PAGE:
New Delhi, Jan. 22: The Union home ministry has studied four models of autonomous bodies in as many states to keep a possible alternative on the table if Telangana is not granted full statehood.
Facing a self-imposed deadline to announce a decision on Telangana before January 28, the home ministry has studied options available in Jammu and Kashmir, Bengal, Maharashtra and Assam. These are states where statehood demands have been active but problems have been somewhat addressed through autonomous councils or development boards.
“We have studied four models of the Ladakh Autonomous Hill Development Council (LAHDC), the Vidarbha Development Board, the Bodoland Territorial Council (BTC) and the Gorkhaland Territorial Administration (GTA),” said a senior government official.
A report based on the study is with Union home minister Sushil Kumar Shinde who had announced on December 28 that a decision on Telangana would be declared within a month. “It will be a political call,” said a government official.
Government sources said that in Telangana, there is disparity in development compared to other parts of Andhra Pradesh. So, the development question is big, an official said.
The stand-by alternative is based on one of the six options mooted in the report of the Justice Srikrishna Committee, which went into the issue in 2011. The panel had suggested a statutory body.
The option said Andhra could be kept united by simultaneously providing “certain definite constitutional/statutory measures for socio-economic development and political empowerment to the Telangana region — creation of a statutorily empowered Telangana Regional Council”.
By suggesting a GTA- or BTC-like mechanism for Telangana, the Centre may hope to calm tempers not only in Telangana but also the expectant mood in the Darjeeling hills in Bengal and the Bodoland council-administered areas in Assam. This month, outfits from the Northeast have iterated their statehood demands, expecting a decision on Telangana.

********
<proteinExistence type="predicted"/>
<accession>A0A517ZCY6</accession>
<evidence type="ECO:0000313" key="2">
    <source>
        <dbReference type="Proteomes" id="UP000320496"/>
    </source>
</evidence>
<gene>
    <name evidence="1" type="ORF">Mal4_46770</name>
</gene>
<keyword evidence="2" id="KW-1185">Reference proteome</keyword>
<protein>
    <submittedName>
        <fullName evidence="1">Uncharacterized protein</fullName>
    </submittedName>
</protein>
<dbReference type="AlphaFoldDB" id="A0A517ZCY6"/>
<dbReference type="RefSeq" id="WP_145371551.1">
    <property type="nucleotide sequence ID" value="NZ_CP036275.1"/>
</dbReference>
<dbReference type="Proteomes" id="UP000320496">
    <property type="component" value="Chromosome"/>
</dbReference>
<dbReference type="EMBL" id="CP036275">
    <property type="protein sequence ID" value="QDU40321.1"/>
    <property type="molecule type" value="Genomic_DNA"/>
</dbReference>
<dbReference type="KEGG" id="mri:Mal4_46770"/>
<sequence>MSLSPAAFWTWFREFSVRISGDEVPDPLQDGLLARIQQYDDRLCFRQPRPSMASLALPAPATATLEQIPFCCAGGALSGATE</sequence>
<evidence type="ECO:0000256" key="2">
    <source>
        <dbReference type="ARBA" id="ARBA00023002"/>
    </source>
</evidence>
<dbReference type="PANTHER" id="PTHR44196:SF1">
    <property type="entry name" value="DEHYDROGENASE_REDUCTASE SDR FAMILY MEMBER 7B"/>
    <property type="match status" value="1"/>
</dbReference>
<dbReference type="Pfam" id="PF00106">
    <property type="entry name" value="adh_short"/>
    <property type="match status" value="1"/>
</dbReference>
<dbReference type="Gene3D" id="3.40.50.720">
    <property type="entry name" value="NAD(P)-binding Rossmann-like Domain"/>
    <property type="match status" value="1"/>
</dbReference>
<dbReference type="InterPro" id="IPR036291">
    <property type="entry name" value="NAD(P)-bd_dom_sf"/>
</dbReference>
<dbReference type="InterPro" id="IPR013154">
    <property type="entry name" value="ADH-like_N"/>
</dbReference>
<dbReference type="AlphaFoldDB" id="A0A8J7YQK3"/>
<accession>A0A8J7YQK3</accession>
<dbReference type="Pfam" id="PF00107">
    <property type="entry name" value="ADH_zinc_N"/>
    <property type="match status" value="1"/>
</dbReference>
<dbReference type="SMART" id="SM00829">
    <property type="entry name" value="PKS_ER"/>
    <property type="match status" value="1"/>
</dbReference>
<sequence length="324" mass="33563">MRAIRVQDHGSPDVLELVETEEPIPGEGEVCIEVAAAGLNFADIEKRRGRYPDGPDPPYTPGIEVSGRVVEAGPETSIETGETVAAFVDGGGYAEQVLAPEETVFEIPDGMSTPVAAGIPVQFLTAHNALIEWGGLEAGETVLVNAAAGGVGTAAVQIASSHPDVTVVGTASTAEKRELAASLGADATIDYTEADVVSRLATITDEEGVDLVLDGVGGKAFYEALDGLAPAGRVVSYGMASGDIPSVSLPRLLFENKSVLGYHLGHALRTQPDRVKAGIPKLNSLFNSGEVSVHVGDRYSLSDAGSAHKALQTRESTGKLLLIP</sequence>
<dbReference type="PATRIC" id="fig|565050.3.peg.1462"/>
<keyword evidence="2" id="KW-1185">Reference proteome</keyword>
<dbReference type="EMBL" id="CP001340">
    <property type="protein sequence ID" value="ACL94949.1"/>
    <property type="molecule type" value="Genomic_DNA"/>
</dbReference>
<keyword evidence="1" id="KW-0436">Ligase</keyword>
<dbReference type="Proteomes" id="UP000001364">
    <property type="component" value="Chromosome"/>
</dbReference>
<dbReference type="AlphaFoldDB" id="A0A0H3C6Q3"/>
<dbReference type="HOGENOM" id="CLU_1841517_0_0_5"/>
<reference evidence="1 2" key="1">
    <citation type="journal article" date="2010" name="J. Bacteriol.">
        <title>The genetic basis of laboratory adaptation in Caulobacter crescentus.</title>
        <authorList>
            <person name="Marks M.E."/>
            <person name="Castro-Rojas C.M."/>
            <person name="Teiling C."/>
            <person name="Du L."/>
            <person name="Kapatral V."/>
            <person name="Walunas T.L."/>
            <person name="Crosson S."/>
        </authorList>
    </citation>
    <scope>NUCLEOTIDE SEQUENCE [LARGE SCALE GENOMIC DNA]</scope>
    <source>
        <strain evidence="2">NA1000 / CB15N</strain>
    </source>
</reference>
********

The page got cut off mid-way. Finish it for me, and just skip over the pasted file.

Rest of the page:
But the big question is if the Telangana campaigners would accept anything short of statehood.
The sources said if a council-like mechanism is put on the table and eventually accepted, it would require changes in the Constitution. Article 371 (D) of the Constitution already provides giving special attention to 10 districts in Telangana.
The Ladakh Autonomous Hill Development Council was formed in 1995 through an act of Parliament to decentralise the planning and development processes by 30 councillors, including four nominated ones.
A year earlier, in 1994, socio-economic disparities in Marathwada and Vidarbha with rest of Maharashtra led to the formation of the statutory development boards. The boards, which serve as advisory bodies to the governor, assess disparity in development, advise on interventions needed and suggest levels of expenditure required for the area covered under the board.
In Assam, the Bodo agitation led to the formation of the BTC, a development that many considered to be an “interim” solution before full statehood. The BTC does not control law and order, which is a state subject, but covers several other subjects.
Similarly, the Gorkha Janmukti Morcha has got a GTA that enjoys autonomy in terms of managing its own affairs.
The councils provide a model of governance to decentralise both power and administration. The reasons for the formation are, however, different. In the first two cases (Ladakh and Maharashtra), disparities in development played a decisive part. But in Assam and north Bengal, the identity question was addressed with political empowerment. The BTC has a legislative Assembly with 24 elected members.
The Srikrishna committee report had laid out six alternatives to resolve the Telangana problem. The first two alternatives were of maintaining status quo or bifurcation of the state into Telangana and Seemandhra. Both will develop separate capitals while Hyderabad will become a Union territory.
The bifurcation of Andhra into Rayala-Telangana and coastal Andhra regions with Hyderabad going to Rayala-Telangana was the third alternative.
The Telangana activists chose the fifth option: formation of Telangana and Seemandhra with Hyderabad as capital of the former.